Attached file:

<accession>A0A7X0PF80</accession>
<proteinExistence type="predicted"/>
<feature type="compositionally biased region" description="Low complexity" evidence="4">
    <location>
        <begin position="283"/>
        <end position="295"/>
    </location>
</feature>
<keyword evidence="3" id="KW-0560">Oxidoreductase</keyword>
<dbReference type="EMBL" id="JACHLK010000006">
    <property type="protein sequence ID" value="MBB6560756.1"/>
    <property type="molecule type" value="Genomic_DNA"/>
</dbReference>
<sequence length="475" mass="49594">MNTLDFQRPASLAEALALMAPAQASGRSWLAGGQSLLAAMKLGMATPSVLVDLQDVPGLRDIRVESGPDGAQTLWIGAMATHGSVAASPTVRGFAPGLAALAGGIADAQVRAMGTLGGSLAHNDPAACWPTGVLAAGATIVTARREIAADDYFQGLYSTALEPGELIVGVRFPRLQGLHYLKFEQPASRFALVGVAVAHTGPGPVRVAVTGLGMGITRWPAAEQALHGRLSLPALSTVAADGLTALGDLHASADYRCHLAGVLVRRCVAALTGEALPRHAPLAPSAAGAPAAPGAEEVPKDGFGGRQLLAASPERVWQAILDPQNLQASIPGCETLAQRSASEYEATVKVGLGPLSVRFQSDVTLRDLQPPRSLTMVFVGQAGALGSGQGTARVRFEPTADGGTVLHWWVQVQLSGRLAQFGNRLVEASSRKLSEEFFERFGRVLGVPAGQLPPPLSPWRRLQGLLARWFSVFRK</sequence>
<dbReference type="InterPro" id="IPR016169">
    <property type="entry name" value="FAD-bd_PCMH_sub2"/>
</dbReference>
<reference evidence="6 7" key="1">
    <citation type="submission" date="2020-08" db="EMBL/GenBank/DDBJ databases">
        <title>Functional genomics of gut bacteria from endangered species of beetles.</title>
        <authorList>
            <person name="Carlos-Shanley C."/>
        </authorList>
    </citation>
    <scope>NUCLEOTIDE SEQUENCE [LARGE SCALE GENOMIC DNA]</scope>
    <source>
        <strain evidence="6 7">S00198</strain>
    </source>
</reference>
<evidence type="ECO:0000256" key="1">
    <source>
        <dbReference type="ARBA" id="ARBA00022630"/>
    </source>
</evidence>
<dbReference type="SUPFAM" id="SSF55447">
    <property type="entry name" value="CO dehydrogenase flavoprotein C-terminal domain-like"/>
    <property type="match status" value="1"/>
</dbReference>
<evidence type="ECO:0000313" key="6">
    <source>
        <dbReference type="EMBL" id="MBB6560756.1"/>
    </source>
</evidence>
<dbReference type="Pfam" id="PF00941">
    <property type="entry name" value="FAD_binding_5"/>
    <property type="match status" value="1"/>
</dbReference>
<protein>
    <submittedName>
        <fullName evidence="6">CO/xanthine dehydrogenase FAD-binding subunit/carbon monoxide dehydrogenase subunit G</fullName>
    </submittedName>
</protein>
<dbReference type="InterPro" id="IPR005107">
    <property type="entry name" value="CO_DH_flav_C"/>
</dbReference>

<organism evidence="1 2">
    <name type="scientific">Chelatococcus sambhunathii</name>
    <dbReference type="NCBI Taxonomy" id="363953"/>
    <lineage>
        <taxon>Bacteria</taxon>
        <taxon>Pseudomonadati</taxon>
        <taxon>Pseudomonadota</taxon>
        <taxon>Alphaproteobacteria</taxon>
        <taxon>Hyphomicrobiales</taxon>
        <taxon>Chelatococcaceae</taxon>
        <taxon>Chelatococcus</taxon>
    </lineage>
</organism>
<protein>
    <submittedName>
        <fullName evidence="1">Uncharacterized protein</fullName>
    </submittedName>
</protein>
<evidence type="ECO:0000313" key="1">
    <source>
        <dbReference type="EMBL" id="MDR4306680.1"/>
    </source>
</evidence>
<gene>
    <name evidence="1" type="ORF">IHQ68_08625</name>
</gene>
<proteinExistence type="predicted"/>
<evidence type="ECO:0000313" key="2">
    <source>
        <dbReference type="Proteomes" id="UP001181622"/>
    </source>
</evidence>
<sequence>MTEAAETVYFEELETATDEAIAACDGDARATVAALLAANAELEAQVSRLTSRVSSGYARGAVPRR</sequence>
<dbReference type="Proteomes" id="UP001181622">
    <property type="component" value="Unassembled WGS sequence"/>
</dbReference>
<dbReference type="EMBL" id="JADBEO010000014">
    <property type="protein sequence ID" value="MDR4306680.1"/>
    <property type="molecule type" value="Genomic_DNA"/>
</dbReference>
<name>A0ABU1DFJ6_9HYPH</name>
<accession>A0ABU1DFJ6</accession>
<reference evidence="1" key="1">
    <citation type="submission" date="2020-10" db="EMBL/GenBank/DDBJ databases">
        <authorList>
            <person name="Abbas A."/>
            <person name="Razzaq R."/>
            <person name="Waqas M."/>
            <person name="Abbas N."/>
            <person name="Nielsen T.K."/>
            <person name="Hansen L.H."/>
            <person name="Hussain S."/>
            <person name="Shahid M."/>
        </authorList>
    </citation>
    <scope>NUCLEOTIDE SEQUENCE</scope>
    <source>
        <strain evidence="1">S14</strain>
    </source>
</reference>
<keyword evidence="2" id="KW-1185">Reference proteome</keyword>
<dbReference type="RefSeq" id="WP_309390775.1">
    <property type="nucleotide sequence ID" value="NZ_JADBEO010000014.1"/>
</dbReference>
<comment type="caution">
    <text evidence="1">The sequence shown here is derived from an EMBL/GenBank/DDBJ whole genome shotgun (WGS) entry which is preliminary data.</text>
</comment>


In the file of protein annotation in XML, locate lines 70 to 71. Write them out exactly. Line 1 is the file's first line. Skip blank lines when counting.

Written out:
    <submittedName>
        <fullName evidence="1">Uncharacterized protein</fullName>